WHEN HE reluctantly surrendered the presidency to an elected civilian in March 1990, Gen. Augusto Pinochet seemed certain to retain a commanding voice in Chilean politics. Nearly 17 years of military dictatorship had ended, but Pinochet's hand-crafted 1980 constitution assured him a lifetime senate seat and, more important, control of the armed forces until 1998.
One year later, however, Pinochet's power is wilting. And the worst fears for Chile's rebuilt democracy are fading.
The new president, long-time Pinochet foe Patricio Aylwin, has won broad popular support with his moderate policies and no-nonsense style. A series of scandals involving members of Pinochet's family and inner circle, meanwhile, has shaken and discredited the 75-year-old general. The release last month of a government-commissioned report detailing the massive human rights violations carried out by the old regime capped a year which, to the surprise and relief of many, saw the former dictator shunted toward the margins of political influence.
Pinochet's power, ironically, has been undercut in large part by his own grim legacy. The brutal military regime killed thousands following the U.S.-backed 1973 coup in which Pinochet ousted President Salvador Allende, a freely elected Marxist. Even many Pinochet supporters were appalled last year when the new government unearthed a Pinochet-era mass grave, then another -- and another. Last month's so-called "Truth and Reconciliation Report" documented some 2,000 murders and "disappearances" carried out by Pinochet's security forces.
The details of these findings provoke horror, yet the extent of Pinochet's repression already was widely known. More recent allegations of corruption, though less shocking, have proved equally damaging to the general's prestige.
On-going investigations into illicit financial enterprises run by army officers during the last years of Pinochet's reign, for example, have forced the retirement of several of Pinochet's men. Even more embarrassing was the disclosure that army personnel apparently dealt weapons to the Manuel Rodriguez Patriotic Front, Chile's main communist guerrilla group which in 1986 had tried to assassinate then-president Pinochet.
These revelations place the army chief in a position similar to President Reagan's after the Iran-contra affair. If Pinochet knew about the illegal dealings, he should have stopped them. And if he didn't know, the questions is: why not?
Compounding these troubles are allegations of financial impropriety within Pinochet's own family. A son and a daughter each have been implicated in separate dealings involving several million dollars in ill-gotten funds.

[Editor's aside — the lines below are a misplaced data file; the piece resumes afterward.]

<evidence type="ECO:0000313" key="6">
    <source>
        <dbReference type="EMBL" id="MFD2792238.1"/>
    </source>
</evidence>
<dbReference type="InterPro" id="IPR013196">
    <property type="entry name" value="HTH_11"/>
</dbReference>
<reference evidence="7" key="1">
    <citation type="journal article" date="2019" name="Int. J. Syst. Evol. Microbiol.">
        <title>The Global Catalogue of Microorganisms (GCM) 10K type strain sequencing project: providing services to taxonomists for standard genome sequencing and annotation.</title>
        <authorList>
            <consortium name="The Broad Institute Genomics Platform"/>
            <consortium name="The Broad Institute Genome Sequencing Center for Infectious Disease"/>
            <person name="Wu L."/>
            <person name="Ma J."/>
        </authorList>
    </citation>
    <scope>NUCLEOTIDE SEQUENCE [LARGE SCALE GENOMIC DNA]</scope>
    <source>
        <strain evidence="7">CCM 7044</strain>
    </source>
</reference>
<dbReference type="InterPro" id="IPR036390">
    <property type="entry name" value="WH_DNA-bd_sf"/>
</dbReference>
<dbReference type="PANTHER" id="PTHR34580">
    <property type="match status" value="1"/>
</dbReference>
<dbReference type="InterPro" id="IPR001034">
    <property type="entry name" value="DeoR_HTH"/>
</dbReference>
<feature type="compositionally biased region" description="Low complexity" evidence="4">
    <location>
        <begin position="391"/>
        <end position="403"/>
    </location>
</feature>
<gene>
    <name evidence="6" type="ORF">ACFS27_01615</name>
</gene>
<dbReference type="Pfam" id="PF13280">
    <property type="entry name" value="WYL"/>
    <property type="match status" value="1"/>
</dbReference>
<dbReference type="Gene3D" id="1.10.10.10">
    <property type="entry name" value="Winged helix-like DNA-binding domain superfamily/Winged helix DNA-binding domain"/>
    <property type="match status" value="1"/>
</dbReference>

Aylwin, well aware of the threat posed by a powerful Pinochet, has dealt sternly and tactfully with his political adversary. Building on Chile's long democratic tradition (the country enjoyed more than 40 years of democracy immediately prior to the '73 coup), as well as on its relatively healthy economy (the sole positive legacy of the Pinochet era), Aylwin has solidified his position by undertaking new initiatives on a number of fronts, including relations with the United States.
American free-trade talks with Mexico have gotten all the press, but Santiago and Washington quietly are moving toward a similar agreement -- an important step since the United States is Chile's main trading partner. Chilean officials predict total exports will grow by 20 percent a year in the coming decade.
Aylwin also has shown resolve in military affairs by removing the national police force from military control and exerting his authority in matters such as army promotions. Although he apparently will respect a 1978 Pinochet decree granting amnesty to soldiers for human rights crimes committed during the worst periods of repression, Aylwin pushed ahead with the Truth and Reconciliation report. Despite Pinochet's objections, Chileans and the world will know the truth about the dark days of the mid-1970s.
Publication of the report had been anticipated as the first major test of the nascent administration. The assassination four weeks later of conservative senator Jaime Guzman, a former Pinochet adviser, spurred charges that Aylwin was "soft on terrorism," making this critical period even more delicate. If Pinochet, pushed onto the defensive by the recent scandals, had any inclination to launch a last-gasp coup, now seemingly would be the time.
Fortunately, Chilean democracy has remained strong. Aylwin recently embarked on a three-week European tour, which underscored his confidence in his government's stability. Aylwin recognizes a fact that Pinochet, too, surely knows: An attempted coup would win scant support, even among Pinochet's own troops.
It is likely, in fact, that after the political tensions stemming from the Guzman murder abate, the commanders of Chile's air force and navy will ask Pinochet to step down as commander-in-chief -- a request senior defense officials reportedly made last December. Perhaps next time, the once-invincible dictator will not refuse.
TTC Paul Kantz teaches international relations at Yale and is an adjunct scholar with the Washington-based Council on Hemispheric Affairs.